Aristotelian Moderation in The Doctrine of the Mean

The Doctrine of the Mean has been attributed to Confucius’s only grandson, sometimes called Zisi or Kong-Ji. Others attribute the text directly to Confucius. The title comes from a particular teaching on the nature of moderation, found in the Analects (also found in the writings of Aristotle). Ezra Pound alternatively called it the “unswerving pivot.” It is considered the fourth essential text of ancient Confucian philosophy in ancient China.

In the text “Nature” is understood to mean whatever “heaven has conferred” and it is a path we are unable to stray from. In other words, Nature is not relative or mutable. However, this path can regulated by teaching/instruction. In fact, the superior man regulates himself, or holds himself accountable, even when he is alone. This regulation can lead to equilibrium and harmony within and without the superior man. It leads to a “happy order” on heaven and earth. This is the teaching of “The Mean.”

Once this exhortation has been made, the text lists a series of quotations from “The Master” (a.k.a Master Kong, or Confucius) in similar fashion to the Analects. For reference, the text also regularly cites the ancient Chinese classic entitled the “Book of Poetry.”

Some other Confucian characteristics of the superior man (what we might call a gentleman) who is guided by the the “doctrine of the mean” include: the superior man cultivates a friendly harmony without being weak. He stands upright and rules with principle in his country. He also rules his household well, has a happy relationship with his wife, and with his children. The superior man is not a busy-body, not over-burdening with excessive scheduling and anxiety. He honors his ancestors. This man will be sure to receive the “appointment of heaven” with blessings upon his mind and his household.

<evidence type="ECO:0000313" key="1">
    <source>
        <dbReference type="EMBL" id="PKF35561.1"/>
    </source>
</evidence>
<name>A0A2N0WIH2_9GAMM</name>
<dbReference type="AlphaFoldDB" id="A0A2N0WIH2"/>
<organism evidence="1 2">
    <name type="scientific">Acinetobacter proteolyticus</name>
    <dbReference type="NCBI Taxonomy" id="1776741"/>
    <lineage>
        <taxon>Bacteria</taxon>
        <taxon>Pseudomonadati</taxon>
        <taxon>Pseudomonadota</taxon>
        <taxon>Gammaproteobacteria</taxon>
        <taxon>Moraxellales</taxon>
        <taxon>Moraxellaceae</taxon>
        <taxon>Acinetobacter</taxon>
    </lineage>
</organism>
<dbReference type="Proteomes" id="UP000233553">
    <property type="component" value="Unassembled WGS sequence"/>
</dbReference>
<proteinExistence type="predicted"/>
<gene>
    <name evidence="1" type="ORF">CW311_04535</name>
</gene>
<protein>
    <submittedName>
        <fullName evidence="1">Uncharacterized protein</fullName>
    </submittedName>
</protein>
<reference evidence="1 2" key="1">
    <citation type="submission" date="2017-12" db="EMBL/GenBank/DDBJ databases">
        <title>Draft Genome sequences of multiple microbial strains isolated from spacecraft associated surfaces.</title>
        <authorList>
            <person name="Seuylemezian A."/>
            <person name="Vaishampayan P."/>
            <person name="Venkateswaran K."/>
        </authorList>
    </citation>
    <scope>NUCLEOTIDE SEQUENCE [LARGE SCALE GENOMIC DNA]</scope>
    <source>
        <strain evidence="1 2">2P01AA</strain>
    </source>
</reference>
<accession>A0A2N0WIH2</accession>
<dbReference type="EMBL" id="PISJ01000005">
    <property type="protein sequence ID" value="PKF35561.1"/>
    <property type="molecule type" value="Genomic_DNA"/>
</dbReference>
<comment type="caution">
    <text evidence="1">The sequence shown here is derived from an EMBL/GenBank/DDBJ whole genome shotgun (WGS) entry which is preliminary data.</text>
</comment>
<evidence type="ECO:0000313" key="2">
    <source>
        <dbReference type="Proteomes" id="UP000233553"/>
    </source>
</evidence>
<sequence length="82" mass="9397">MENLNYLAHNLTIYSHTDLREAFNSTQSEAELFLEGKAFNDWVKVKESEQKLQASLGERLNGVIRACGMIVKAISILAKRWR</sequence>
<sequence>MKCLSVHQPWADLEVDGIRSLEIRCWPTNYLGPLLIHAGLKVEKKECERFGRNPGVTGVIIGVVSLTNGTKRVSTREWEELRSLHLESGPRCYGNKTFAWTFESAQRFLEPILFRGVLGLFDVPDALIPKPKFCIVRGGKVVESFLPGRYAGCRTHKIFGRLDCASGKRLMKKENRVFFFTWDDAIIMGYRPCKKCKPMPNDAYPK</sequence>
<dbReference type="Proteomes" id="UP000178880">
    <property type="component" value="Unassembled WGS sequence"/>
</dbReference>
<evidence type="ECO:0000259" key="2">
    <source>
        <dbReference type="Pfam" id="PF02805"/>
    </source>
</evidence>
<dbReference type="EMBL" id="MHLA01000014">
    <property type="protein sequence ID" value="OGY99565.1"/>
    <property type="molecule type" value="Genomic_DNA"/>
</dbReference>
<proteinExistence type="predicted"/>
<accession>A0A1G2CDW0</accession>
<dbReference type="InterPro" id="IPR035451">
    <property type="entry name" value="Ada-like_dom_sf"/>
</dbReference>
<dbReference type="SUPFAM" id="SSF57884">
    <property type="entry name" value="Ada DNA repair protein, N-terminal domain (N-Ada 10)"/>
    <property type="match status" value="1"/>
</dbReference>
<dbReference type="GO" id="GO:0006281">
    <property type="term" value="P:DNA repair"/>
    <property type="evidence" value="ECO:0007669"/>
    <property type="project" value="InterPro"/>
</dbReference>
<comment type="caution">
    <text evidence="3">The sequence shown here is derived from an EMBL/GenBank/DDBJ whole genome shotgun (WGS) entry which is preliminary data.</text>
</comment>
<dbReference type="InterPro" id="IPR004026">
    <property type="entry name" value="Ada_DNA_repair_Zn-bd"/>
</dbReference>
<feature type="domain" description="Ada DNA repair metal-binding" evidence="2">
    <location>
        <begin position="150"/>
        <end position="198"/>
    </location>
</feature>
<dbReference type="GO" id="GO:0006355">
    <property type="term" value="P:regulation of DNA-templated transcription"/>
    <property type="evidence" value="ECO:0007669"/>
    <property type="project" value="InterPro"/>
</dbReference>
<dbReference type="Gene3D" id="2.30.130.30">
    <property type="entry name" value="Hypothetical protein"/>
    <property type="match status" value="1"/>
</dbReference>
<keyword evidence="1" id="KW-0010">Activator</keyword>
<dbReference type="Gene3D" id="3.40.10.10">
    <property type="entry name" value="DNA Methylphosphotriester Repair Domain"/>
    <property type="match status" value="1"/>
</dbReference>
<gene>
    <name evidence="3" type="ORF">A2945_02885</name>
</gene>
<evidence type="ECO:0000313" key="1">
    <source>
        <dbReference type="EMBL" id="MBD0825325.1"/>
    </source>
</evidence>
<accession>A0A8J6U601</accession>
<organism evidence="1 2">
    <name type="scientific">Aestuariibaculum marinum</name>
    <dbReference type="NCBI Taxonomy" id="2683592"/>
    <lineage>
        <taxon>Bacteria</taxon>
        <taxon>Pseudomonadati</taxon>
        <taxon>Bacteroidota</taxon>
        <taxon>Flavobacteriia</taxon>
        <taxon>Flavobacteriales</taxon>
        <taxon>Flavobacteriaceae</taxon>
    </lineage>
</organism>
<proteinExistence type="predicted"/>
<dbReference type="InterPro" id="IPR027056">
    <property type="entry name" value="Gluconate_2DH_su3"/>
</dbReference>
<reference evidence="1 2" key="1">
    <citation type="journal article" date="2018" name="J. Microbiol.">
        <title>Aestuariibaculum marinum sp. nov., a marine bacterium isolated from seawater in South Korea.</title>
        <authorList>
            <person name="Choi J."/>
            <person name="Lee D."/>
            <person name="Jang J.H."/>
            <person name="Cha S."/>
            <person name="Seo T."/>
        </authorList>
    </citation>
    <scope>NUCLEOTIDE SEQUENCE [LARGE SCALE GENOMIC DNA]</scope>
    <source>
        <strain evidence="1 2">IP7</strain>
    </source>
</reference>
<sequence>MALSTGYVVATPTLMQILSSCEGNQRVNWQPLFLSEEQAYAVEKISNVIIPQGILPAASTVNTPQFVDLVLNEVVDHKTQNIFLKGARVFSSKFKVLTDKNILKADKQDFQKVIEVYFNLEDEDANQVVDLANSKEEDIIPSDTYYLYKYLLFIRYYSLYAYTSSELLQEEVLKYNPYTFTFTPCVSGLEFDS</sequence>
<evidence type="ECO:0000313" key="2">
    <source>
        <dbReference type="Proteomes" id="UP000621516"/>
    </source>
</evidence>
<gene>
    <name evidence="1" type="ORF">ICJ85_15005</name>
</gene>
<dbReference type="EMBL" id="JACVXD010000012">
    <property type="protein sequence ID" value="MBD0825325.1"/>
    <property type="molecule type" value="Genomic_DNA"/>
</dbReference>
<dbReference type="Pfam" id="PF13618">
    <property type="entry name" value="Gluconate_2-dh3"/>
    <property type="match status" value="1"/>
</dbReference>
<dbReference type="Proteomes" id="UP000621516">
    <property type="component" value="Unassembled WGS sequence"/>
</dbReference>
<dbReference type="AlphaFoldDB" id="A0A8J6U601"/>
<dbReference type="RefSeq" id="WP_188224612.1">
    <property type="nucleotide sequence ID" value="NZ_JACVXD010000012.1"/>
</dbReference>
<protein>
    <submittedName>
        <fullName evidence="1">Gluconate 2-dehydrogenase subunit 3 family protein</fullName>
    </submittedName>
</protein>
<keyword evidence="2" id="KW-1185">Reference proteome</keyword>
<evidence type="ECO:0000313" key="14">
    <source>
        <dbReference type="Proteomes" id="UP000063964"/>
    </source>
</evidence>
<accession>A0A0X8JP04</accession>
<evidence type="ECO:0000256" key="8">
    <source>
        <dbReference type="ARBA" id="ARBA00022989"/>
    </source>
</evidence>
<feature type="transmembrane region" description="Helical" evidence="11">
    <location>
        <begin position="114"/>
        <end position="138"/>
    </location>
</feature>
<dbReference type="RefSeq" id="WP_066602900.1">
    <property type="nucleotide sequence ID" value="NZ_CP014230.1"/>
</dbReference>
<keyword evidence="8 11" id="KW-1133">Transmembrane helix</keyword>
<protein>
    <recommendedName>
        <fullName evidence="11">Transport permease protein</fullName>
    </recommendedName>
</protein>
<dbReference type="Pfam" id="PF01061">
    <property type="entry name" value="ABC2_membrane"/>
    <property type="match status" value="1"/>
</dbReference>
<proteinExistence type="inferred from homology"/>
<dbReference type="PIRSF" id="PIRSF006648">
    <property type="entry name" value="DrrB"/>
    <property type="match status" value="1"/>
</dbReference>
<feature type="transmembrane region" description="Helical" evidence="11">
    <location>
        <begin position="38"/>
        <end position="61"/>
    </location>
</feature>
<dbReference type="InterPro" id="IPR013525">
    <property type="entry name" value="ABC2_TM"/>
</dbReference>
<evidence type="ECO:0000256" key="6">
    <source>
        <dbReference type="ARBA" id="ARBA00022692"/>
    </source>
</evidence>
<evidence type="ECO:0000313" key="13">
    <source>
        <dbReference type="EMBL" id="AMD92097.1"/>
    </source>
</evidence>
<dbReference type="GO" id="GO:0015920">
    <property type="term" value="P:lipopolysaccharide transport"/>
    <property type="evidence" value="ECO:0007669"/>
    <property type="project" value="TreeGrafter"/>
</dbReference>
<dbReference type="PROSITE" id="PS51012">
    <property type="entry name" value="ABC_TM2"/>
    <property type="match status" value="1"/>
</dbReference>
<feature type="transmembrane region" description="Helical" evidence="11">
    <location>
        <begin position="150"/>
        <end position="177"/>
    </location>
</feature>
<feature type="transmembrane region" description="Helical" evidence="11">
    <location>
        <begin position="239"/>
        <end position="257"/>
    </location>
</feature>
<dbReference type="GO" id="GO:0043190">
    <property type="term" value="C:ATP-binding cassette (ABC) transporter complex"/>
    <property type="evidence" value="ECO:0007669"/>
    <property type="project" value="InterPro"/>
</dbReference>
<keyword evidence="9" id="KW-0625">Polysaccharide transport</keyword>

The text addresses a curious quality of political philosophy – the superior man is intended to be a leader of a city. It is imperative that good men rule the administration of government otherwise the city falls into disrepair. However, the rule of the city begins with Nature, and the rule of oneself first. The ruler must cultivate his own character and cultivate his own greatness, while not attempting to stray from the path of Nature.

Perhaps the teaching of this relatively short text can be summarized with the following quotation:

“Therefore, the superior man honors his virtuous nature, and maintains constant inquiry and study, seeking to carry it out to its breadth and greatness, so as to omit none of the more exquisite and minute points which it embraces, and to raise it to its greatest height and brilliancy, so as to pursue the course of the Mean. He cherishes his old knowledge, and is continually acquiring new. He exerts an honest, generous earnestness, in the esteem and practice of all propriety.”

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